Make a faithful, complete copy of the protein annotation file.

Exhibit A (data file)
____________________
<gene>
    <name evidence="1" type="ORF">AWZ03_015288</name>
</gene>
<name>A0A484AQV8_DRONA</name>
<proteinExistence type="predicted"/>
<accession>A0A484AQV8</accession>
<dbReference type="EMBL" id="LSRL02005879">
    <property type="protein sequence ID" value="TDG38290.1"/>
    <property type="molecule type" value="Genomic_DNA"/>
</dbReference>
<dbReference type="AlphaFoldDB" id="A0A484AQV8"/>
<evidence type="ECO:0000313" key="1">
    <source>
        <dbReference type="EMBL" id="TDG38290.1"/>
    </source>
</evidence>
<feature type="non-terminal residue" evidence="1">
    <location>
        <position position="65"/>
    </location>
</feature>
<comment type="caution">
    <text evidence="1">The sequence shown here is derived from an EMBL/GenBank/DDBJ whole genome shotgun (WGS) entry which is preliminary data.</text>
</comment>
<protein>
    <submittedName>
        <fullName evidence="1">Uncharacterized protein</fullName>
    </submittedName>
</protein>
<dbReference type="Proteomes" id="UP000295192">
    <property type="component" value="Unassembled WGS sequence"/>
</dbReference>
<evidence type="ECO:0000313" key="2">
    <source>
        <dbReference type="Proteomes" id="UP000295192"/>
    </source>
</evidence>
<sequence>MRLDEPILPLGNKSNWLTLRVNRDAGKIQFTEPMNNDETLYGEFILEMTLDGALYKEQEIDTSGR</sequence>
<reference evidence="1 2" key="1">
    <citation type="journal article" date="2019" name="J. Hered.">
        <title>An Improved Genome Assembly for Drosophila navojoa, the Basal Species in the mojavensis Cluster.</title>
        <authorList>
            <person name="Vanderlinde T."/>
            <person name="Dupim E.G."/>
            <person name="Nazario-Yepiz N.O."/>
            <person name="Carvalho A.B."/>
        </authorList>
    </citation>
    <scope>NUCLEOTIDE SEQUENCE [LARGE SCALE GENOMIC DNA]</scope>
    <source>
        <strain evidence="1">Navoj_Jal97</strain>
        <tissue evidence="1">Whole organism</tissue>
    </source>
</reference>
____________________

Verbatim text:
<gene>
    <name evidence="1" type="ORF">AWZ03_015288</name>
</gene>
<name>A0A484AQV8_DRONA</name>
<proteinExistence type="predicted"/>
<accession>A0A484AQV8</accession>
<dbReference type="EMBL" id="LSRL02005879">
    <property type="protein sequence ID" value="TDG38290.1"/>
    <property type="molecule type" value="Genomic_DNA"/>
</dbReference>
<dbReference type="AlphaFoldDB" id="A0A484AQV8"/>
<evidence type="ECO:0000313" key="1">
    <source>
        <dbReference type="EMBL" id="TDG38290.1"/>
    </source>
</evidence>
<feature type="non-terminal residue" evidence="1">
    <location>
        <position position="65"/>
    </location>
</feature>
<comment type="caution">
    <text evidence="1">The sequence shown here is derived from an EMBL/GenBank/DDBJ whole genome shotgun (WGS) entry which is preliminary data.</text>
</comment>
<protein>
    <submittedName>
        <fullName evidence="1">Uncharacterized protein</fullName>
    </submittedName>
</protein>
<dbReference type="Proteomes" id="UP000295192">
    <property type="component" value="Unassembled WGS sequence"/>
</dbReference>
<evidence type="ECO:0000313" key="2">
    <source>
        <dbReference type="Proteomes" id="UP000295192"/>
    </source>
</evidence>
<sequence>MRLDEPILPLGNKSNWLTLRVNRDAGKIQFTEPMNNDETLYGEFILEMTLDGALYKEQEIDTSGR</sequence>
<reference evidence="1 2" key="1">
    <citation type="journal article" date="2019" name="J. Hered.">
        <title>An Improved Genome Assembly for Drosophila navojoa, the Basal Species in the mojavensis Cluster.</title>
        <authorList>
            <person name="Vanderlinde T."/>
            <person name="Dupim E.G."/>
            <person name="Nazario-Yepiz N.O."/>
            <person name="Carvalho A.B."/>
        </authorList>
    </citation>
    <scope>NUCLEOTIDE SEQUENCE [LARGE SCALE GENOMIC DNA]</scope>
    <source>
        <strain evidence="1">Navoj_Jal97</strain>
        <tissue evidence="1">Whole organism</tissue>
    </source>
</reference>